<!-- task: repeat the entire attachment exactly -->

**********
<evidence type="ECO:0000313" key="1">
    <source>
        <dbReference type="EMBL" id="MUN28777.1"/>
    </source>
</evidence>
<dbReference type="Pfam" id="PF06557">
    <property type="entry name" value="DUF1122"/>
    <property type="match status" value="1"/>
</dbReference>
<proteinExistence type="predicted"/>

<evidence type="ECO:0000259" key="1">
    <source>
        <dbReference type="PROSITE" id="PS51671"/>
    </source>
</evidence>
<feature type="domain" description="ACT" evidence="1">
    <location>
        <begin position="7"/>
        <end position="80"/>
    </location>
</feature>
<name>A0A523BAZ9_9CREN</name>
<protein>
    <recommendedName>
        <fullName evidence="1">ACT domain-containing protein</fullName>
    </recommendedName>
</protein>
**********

<evidence type="ECO:0000313" key="1">
    <source>
        <dbReference type="EMBL" id="MUN28777.1"/>
    </source>
</evidence>
<dbReference type="Pfam" id="PF06557">
    <property type="entry name" value="DUF1122"/>
    <property type="match status" value="1"/>
</dbReference>
<proteinExistence type="predicted"/>

<evidence type="ECO:0000259" key="1">
    <source>
        <dbReference type="PROSITE" id="PS51671"/>
    </source>
</evidence>
<feature type="domain" description="ACT" evidence="1">
    <location>
        <begin position="7"/>
        <end position="80"/>
    </location>
</feature>
<name>A0A523BAZ9_9CREN</name>
<protein>
    <recommendedName>
        <fullName evidence="1">ACT domain-containing protein</fullName>
    </recommendedName>
</protein>